Typical kit house: A house design and all building materials available for sale. Separately requires land purchase, building permits, site preparation, foundation and utilities. Constructed by local contractors. [Tiny House Joy]
Here’s a sweet 550 square footer from Seattle-based FabCab. The estimated cost without land is $165,000 for this high quality house. Let’s take a peek at the exterior and floor plan, and then learn how kits get built.
Kit house companies provide materials
With a kit house, you rely on experts to design a home as well as source, order, manufacture and pre-assemble materials. The kit company will handle and deliver everything to meet its building plan specifications.
We picked FabCab as an example since it offers modern looks, in single-floor living. The company also specifies efficient materials, notably structural insulated panels which deliver R-24 efficiency for walls and R-40 for the roof.
After finding a kit you love, check for “strong bones” and longevity. There should be easily-maintained internal/external finishes — and natural wood, double-paned windows and a long-warranty roof are good indicators.
Many kit companies also have interior packages for kitchens and bathrooms. It’s enjoyable to start making your appliance and fixture selections upfront, especially in a smaller square foot home where everything gets noticed.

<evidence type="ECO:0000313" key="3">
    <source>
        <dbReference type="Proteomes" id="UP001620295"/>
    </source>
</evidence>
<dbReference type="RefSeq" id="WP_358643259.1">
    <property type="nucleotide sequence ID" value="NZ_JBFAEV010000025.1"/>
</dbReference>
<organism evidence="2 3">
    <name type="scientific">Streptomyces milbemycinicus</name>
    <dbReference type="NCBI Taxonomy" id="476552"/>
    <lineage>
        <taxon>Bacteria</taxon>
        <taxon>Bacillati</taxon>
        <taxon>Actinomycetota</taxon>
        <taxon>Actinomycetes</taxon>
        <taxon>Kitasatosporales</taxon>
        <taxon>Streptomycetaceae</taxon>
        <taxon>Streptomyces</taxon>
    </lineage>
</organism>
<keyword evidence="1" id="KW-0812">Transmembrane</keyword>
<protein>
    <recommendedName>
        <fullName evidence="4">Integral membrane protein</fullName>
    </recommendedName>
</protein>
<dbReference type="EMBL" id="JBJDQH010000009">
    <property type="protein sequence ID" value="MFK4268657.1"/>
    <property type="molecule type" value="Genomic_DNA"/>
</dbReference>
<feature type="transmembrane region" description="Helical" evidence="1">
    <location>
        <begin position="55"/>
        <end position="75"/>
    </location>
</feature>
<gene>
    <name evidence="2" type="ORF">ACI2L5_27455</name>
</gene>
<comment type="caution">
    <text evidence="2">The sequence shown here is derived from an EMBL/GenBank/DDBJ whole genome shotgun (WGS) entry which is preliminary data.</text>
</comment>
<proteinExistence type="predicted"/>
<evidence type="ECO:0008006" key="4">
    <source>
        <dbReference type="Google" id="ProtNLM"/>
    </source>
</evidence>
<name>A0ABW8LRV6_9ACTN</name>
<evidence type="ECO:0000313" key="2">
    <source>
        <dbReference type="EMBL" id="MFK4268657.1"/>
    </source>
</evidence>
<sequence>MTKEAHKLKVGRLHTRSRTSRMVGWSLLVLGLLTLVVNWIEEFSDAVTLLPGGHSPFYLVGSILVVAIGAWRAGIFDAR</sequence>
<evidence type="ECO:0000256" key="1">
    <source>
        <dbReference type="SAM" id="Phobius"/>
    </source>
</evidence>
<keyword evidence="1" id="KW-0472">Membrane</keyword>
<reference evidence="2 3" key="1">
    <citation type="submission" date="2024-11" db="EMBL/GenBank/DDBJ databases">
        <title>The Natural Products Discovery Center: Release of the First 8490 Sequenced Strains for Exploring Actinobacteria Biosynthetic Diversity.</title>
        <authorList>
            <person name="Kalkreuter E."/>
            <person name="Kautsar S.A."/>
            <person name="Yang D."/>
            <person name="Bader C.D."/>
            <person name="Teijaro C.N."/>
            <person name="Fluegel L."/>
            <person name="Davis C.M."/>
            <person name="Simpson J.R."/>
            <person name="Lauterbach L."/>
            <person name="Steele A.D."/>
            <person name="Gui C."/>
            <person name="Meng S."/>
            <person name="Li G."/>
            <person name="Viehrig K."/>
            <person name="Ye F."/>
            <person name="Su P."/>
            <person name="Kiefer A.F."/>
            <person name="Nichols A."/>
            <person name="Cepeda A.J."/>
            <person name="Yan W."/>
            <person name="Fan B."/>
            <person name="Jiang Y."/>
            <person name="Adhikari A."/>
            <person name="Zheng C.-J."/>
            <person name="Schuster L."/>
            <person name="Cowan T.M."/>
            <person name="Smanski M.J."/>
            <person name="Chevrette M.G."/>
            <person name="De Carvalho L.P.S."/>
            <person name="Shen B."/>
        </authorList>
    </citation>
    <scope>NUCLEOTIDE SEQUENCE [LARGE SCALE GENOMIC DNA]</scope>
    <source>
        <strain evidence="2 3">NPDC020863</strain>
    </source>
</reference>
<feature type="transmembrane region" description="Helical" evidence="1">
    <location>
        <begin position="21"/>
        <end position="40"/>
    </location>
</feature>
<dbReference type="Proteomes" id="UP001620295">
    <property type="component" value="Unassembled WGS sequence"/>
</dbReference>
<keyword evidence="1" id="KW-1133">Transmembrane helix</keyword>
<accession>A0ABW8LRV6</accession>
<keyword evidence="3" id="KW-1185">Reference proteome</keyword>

Your responsibilities for a kit house
Starting with the house plan, you may want to make adjustments due to your preferences, site or local permit requirements. Kit companies vary in their support, though FabCab offers architectural and engineering services.
Searching for the right general contractor becomes an important step. Check previous jobs and references, and make sure individuals are credentialed through your state’s licensing board. Review small builds: five key things to do.
You should decide on a foundation, whether using pilings (least pricey), slab, crawl space or full basement. Consider your geology, local environment and municipal requirements.
Utilities access must be addressed for a primary or secondary dwelling unit. Do you have a line for water, access to electricity and gas, and connections to city sewer or septic? What are the costs for installations?
Keep in mind that your general contractor will oversee the build and sub-contract plumbing and electrical work. He or she handles municipal inspections along the way, plus getting final approvals.
The rest of the FabCab kit house tour
Now that you know what’s involved in bringing a kit house to life, we want to complete the TimberCab 550 model’s tour. Here are sweet interior photos of the Idaho lake home, which reveal its rooms and finishes. Learn more here.